- Internet blocking in Cuba is implemented in an incoherent fashion, signaling lack of procedures and technical expertise
- Despite supporting the LGBT movement, the Cuban government is blocking a popular LGBT portal
- Internet blocking of dissidence voices is done in the name of promoting “moral and good manners”
Cuba has become infamous for blocking regime-critical content. But it does not seem to have any protocol on how to implement these blockades: neither the owners nor the visitors of the blocked sites are informed and there is no consistency in the technical implementation of the blocking.
Qurium Media Foundation has focused its research on CubaNet, an alternative news site, and Tremenda Nota, a well-known LGBT-rights portal. Both sites were blocked in February 2019 and its executive director, Hugo Landa, claims not to have been informed of the blocking or their reason behind it, despite having repeatedly asked the Ministry of Communication for an explanation.
To circumvent the blocking, Qurium has created Bifrost mirrors of the sites:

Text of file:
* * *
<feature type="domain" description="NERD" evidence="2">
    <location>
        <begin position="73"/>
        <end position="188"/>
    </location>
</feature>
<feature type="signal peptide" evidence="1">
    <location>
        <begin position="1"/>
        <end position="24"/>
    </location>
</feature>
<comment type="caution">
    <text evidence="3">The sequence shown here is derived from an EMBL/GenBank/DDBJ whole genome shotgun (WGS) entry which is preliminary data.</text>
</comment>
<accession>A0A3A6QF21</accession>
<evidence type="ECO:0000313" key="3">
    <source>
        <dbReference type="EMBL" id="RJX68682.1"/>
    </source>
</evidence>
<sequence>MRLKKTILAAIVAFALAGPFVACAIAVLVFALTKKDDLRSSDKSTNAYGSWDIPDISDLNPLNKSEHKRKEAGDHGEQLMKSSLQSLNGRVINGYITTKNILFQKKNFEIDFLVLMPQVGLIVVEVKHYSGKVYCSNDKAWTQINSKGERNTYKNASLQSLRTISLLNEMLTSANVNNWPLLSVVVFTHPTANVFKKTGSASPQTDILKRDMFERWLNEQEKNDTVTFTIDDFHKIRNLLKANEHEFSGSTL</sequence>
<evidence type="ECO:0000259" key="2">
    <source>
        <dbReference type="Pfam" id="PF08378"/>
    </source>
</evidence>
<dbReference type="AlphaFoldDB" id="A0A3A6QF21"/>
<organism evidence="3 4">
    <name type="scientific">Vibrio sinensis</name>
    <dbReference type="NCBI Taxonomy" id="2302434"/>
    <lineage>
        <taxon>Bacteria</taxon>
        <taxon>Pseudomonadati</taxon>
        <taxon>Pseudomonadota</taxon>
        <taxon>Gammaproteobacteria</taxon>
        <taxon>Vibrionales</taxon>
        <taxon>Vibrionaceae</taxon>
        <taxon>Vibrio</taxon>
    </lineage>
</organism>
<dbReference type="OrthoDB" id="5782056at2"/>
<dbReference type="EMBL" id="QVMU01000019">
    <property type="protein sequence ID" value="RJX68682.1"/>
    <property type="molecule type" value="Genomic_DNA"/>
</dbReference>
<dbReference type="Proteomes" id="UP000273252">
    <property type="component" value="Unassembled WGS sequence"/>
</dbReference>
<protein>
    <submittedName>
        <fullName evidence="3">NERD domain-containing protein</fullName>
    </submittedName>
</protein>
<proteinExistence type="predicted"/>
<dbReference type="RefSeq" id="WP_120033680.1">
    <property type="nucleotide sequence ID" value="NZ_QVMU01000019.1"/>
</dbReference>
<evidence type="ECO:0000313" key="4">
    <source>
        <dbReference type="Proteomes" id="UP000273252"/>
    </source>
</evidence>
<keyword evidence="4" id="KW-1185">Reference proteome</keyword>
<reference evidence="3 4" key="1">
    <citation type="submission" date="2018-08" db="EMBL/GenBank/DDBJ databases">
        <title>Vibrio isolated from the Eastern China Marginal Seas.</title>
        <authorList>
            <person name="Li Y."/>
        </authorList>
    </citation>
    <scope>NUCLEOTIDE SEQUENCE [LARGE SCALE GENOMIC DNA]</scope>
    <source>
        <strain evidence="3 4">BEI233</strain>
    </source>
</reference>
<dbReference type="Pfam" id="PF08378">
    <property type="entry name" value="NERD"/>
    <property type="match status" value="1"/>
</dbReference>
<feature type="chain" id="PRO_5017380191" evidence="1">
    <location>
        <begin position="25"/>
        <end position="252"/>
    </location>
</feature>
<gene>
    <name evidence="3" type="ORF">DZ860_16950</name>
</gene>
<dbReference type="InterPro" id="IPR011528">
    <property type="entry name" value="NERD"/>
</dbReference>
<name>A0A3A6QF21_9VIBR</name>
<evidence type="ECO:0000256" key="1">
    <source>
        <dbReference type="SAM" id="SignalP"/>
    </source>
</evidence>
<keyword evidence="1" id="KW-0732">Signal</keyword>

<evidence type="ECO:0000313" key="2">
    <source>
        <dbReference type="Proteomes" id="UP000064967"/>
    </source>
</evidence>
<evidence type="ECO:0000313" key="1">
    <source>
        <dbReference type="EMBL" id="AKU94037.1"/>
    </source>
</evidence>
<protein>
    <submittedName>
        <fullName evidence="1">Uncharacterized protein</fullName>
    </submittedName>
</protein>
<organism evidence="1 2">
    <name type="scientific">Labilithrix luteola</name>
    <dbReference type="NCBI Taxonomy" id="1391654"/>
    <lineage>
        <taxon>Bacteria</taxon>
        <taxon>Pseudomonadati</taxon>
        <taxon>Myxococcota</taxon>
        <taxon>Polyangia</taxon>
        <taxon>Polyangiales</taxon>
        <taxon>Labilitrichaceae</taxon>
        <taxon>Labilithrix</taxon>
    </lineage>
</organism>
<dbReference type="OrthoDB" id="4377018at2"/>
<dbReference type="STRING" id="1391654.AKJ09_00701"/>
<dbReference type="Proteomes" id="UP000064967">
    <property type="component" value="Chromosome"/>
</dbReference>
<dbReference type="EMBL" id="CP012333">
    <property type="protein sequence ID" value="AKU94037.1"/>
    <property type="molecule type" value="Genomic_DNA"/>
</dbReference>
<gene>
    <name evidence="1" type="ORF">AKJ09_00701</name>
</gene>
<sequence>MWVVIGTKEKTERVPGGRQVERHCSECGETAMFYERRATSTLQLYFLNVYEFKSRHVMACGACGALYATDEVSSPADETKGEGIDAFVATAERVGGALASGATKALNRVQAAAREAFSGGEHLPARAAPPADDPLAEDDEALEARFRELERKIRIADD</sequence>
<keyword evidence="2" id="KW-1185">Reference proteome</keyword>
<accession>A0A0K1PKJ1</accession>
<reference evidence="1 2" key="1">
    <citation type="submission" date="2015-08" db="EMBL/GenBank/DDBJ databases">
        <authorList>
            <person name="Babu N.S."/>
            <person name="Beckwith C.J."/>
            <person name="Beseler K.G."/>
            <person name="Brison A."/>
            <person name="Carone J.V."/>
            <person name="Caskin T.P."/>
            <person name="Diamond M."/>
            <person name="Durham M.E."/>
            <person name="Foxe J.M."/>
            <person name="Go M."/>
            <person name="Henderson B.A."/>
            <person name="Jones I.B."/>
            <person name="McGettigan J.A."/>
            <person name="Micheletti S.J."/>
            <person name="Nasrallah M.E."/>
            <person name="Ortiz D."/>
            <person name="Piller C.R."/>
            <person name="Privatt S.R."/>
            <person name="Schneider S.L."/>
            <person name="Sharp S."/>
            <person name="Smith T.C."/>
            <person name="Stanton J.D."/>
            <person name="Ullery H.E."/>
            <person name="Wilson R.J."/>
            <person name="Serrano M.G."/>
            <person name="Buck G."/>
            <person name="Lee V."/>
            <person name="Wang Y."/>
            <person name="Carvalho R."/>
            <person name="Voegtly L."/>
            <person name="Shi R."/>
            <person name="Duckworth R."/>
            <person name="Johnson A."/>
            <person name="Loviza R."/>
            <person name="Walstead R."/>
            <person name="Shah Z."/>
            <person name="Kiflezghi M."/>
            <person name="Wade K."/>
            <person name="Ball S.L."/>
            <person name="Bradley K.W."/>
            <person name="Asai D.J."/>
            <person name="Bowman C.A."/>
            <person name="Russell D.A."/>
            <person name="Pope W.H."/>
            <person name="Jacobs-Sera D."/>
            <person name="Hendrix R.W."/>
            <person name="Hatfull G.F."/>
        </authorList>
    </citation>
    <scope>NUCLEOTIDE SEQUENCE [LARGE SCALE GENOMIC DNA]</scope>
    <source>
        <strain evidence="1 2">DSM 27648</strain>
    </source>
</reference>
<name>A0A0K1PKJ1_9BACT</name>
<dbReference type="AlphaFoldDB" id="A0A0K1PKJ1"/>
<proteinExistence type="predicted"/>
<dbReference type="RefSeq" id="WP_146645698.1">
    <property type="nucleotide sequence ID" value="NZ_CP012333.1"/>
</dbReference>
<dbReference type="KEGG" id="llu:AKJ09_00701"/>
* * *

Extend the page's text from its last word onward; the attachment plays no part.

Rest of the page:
The blocking of CubaNet and Tremenda Nota coincided in time with the publication of a Decree-Law by the Cuban government prohibiting the dissemination on the Internet of “information contrary to the social interest, morals, good customs and the integrity of persons”. An assumption that greatly expands the reasons for the blocks.
Qurium has performed a forensics investigation of the blocking of eight Cuban sites, and can conclude that the technologies used by the government are “incoherent”. For more information, read Qurium’s forensics report “Internet blocking in Cuba – “Silencing dissents in the name of moral and good manners”.
CubaNet article: CubaNet lanza servidor espejo para vencer la censura